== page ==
Nigerian student gets 40-month jail term for threatening to bomb UK varsity

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Somtochukwu Okwuoha, a Nigerian student at Dundee University, Scotland, has been sentenced to 40 months behind bars over threats to bomb the institution.

The Perth Sheriff court ruled that the international energy studies student should be deported after serving his jail term.

In November, the court found the 26-year-old master’s student guilty of seven charges, including making terrorist threats against the university. He was remanded in custody.

Okwuoha claimed he had enlisted ISIS, a terrorist organisation, to help bomb the university. He also told the university staff that he planned to target the city in a chemical attack.

Sheriff William Wood said Okwuoha’s “presence in the United Kingdom is not conducive to the public good, and I make a recommendation for your deportation in due course”.

“You came to the UK in 2021 to attend a master’s degree at Dundee University. You formed a friendship with Fatmata Barrie and thought the relationship could be taken further,” Wood said.

“When she rebuffed your advances, you began a malicious campaign against her. You sent threats and tried to manipulate her emotions.

“You were abusive towards her and tried to have her removed from her university course. You alleged she was a potential terrorist in the UK and, as a Muslim, was able to engage with terrorist agencies that would visit mass murder and other terrorist offences within the UK.

“The university decided to suspend you from your course and you turned your attention towards staff. You threatened mass murder, and terrorism, and said you would plant bombs and use biological weapons.

“You said you would commit acts of terror in the UK, and particularly at Dundee University.

“One member of staff was so fearful he refused to return to work.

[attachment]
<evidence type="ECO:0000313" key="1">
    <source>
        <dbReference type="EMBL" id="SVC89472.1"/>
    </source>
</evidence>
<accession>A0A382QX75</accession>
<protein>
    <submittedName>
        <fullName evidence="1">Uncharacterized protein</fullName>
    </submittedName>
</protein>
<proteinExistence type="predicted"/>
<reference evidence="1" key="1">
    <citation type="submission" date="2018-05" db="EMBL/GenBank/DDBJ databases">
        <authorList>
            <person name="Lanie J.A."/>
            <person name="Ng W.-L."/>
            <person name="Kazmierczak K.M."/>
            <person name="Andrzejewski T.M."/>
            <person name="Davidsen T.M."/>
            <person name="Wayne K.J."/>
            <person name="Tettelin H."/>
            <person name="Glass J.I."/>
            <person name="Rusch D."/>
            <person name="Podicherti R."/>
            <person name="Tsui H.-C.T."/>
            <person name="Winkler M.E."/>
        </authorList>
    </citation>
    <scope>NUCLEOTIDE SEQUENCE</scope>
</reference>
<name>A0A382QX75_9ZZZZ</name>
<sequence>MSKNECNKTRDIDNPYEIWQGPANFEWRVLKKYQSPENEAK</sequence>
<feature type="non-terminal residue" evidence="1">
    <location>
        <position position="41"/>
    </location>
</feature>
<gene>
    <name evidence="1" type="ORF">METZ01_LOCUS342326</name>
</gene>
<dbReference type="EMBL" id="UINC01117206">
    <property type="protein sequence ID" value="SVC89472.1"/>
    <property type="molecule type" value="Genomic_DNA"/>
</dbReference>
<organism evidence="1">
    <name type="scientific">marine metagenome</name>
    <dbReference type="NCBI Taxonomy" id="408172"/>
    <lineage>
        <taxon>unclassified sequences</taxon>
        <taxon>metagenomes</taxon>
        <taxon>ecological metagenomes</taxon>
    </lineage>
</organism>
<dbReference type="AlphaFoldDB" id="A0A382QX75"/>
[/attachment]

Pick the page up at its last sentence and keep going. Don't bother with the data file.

“You were released on bail with conditions not to commit further offences. Despite being barred from campus you repeatedly entered it without reasonable excuse.

“Over a period of nine months you made these threats and embarked on what can only be described as a campaign to discredit, and to incite terror in those to whom you sent threats.”

During the trial, witnesses told the judge how Okwuoha said he planned to carry out mass murder on the Dundee University campus, claiming he had military background and was capable of making bombs and unleashing a deadly virus.

Keith Mackle, now retired director of student services, said he became aware of “serious concerns” in the autumn of 2021 when staff members received emails containing terrorist threats.

According to Mackle, one of the email reads: “Expect a massive bomb explosion at the University of Dundee. I have contacted ISIS terrorists to plant bombs on campus. I can assure you staff and students will die in great numbers. 9/11 will be a joke compared to what will happen. Blood will spill and flesh will be scattered”.

Stewart Kennedy, a campus security officer, said he received a call from an unknown number telling him of a bomb being placed on the campus and that “there was going to be carnage tonight”.

“I could tell he was covering his mouth to disguise it but I could tell it was an African accent,” Kennedy said.

Shane Taylor, an accommodation officer, said Okwuoha accused him of being racist and said he would wipe out Scottish people as revenge.